One way to promote fair treatment of vulnerable people is to develop a set of employment guidelines. However, for guidelines to work there must be a common understanding and acceptance of the fundamental principles being applied and of the situation or medical condition being addressed (Workplace discrimination: Disputes best solved amicably, Nov 5).
There are two fundamental principles that should stand behind our efforts to improve
the employment prospects of people with disabilities, chronic illnesses such as epilepsy and mental health issues.
A greater awareness in society of the needs of people with epilepsy, beyond seizure control, and a plea for them to be listened to, must be taken seriously. Many people with epilepsy are unnecessarily restricted in their choice of employment due to ignorance about the condition and the stigma associated with it.
First, people with epilepsy and disabilities, and others with their specific concerns, should have the same rights as others to equal opportunity in training and employment.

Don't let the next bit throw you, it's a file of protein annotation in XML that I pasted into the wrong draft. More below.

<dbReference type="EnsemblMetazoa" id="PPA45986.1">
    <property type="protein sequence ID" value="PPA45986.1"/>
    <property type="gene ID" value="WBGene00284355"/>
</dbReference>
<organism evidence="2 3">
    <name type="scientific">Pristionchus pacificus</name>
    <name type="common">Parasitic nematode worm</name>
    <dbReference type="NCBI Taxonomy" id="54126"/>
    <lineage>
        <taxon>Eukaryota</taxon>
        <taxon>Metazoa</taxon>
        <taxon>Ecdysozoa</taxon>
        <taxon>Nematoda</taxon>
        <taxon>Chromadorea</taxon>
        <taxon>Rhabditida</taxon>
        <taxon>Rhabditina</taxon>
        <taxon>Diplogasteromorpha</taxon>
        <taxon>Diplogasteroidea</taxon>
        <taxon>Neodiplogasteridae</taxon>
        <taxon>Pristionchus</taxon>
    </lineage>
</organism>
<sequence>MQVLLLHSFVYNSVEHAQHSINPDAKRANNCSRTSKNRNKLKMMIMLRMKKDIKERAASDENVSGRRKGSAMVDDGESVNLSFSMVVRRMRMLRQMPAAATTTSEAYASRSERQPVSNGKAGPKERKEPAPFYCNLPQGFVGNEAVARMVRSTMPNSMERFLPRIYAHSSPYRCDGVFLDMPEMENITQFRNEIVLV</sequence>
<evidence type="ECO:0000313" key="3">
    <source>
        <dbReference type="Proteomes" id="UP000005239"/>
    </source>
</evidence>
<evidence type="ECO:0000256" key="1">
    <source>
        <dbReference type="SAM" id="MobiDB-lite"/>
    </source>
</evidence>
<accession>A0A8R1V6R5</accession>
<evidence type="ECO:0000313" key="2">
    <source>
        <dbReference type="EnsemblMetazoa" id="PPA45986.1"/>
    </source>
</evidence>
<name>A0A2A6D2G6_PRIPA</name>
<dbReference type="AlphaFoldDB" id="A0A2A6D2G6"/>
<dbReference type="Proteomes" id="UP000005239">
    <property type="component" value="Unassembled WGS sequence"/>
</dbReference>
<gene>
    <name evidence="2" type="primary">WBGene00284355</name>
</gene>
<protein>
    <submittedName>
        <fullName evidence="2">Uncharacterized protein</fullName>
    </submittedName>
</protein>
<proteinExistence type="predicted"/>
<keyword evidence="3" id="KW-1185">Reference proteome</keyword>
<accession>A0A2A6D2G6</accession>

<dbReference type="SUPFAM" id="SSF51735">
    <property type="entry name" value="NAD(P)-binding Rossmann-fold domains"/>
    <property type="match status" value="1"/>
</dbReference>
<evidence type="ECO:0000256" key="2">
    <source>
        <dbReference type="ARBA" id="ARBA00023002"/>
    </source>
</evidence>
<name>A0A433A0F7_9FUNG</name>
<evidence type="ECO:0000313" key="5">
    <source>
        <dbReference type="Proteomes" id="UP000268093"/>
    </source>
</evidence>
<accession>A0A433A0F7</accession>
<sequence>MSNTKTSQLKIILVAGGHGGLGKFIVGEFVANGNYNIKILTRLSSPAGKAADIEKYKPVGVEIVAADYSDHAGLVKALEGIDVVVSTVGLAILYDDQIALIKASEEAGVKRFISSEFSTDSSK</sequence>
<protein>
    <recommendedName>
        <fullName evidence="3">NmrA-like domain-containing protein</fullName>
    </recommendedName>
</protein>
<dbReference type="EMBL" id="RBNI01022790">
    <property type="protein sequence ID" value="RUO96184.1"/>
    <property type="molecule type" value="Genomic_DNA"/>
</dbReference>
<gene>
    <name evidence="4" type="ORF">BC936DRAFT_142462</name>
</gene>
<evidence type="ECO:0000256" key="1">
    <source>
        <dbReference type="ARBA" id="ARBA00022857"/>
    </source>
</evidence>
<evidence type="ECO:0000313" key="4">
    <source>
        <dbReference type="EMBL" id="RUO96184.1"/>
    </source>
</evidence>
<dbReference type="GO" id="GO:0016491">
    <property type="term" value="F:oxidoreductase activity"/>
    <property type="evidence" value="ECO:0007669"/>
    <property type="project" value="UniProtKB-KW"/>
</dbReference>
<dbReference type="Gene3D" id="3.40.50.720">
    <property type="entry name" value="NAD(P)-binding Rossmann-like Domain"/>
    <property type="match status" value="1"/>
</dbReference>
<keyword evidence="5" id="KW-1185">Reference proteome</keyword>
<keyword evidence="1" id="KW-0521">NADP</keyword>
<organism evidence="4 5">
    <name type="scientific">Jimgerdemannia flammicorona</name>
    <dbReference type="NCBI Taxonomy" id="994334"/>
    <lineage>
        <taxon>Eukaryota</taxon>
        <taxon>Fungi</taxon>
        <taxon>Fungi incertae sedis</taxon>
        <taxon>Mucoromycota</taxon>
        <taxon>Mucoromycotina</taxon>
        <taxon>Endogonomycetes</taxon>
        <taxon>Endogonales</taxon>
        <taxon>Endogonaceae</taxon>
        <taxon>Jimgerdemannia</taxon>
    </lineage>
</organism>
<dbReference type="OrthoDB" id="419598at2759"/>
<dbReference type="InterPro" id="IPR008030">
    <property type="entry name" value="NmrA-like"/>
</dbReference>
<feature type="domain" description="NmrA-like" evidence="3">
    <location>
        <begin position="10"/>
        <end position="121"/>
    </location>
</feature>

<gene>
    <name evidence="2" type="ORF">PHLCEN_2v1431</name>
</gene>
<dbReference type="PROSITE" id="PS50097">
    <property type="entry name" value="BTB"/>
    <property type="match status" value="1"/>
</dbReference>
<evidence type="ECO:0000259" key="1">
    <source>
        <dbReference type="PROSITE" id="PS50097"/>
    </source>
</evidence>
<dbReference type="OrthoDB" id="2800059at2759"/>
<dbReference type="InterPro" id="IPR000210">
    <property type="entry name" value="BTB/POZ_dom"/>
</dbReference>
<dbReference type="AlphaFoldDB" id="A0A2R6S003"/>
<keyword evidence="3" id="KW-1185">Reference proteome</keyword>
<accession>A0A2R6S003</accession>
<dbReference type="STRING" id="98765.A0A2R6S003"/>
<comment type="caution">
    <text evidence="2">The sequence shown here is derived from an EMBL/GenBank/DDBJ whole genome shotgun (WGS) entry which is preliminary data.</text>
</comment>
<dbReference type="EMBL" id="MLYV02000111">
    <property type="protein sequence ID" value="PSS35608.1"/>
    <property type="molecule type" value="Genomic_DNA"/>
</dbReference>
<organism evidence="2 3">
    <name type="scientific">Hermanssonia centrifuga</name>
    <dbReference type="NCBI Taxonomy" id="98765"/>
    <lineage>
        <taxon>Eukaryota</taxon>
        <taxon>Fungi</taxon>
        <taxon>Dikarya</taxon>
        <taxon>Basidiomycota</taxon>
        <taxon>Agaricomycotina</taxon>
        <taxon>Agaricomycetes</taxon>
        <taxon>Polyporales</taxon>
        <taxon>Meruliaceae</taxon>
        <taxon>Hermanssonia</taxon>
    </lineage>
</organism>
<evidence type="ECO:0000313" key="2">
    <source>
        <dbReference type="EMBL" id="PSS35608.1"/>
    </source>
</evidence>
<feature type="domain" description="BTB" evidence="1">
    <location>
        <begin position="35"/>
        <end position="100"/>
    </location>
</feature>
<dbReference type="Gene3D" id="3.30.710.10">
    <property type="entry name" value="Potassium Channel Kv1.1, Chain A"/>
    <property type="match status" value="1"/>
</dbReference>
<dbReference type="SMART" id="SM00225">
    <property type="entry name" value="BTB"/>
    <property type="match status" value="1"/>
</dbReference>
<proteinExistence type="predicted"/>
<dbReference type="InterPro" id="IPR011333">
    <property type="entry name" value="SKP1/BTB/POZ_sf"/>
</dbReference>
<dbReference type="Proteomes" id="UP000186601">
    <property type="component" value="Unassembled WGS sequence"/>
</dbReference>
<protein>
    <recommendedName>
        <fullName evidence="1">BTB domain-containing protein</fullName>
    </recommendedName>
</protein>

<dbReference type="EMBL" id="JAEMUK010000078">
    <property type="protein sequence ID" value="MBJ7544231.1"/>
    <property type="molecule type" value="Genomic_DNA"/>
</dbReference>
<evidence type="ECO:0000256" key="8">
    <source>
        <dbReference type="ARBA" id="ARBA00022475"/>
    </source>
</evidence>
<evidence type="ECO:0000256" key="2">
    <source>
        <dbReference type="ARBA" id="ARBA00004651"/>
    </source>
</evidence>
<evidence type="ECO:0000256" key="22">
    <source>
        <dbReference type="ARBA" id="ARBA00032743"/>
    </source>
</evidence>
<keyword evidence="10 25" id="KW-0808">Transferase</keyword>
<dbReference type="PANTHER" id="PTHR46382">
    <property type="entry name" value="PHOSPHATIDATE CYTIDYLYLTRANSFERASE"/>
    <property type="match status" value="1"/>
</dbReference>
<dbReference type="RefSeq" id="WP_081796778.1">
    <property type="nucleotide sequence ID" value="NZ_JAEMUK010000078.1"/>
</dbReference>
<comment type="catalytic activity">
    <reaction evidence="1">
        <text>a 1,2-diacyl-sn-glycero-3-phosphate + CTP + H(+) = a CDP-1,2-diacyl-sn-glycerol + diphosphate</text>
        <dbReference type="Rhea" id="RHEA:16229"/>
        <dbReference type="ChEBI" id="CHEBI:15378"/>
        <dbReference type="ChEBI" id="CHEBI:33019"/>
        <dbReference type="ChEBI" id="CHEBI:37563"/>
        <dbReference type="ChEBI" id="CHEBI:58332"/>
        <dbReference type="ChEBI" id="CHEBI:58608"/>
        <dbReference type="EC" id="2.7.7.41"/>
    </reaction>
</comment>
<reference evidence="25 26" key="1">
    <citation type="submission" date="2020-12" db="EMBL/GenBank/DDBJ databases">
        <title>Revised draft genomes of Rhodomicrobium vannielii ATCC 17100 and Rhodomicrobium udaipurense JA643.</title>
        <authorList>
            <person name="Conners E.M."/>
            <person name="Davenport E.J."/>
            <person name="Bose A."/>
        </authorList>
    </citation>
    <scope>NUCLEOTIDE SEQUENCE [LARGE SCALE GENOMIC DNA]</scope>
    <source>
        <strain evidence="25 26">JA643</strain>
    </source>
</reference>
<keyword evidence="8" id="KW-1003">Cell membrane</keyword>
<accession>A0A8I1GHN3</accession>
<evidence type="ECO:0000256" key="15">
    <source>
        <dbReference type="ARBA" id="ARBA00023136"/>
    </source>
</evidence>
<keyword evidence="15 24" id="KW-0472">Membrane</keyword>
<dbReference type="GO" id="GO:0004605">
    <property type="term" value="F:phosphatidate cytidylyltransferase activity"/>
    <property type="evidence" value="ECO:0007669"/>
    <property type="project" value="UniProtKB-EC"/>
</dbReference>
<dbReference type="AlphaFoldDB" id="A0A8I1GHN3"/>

Second, these people should be regarded as having equal value. That is to say, talents are developed and weaknesses compensated for.
These fundamental principles protect society from the danger of generalisation. From here, it is possible to develop a set of employment guidelines to promote the fair treatment of people with disabilities and others. The first thing that is needed is to have an agreed understanding of what the disability is and the problems that it may create at work.
The issues faced by someone with epilepsy are diverse and individual.
We encourage employers to include principles of good practice that will lead to individualised solutions that help to avoid the employment problems that are created by stigma and ignorance.
We look forward to having a society where diversity, equity and inclusiveness are valued.
Goh Keng Hwee
Epilepsy Care Group Singapore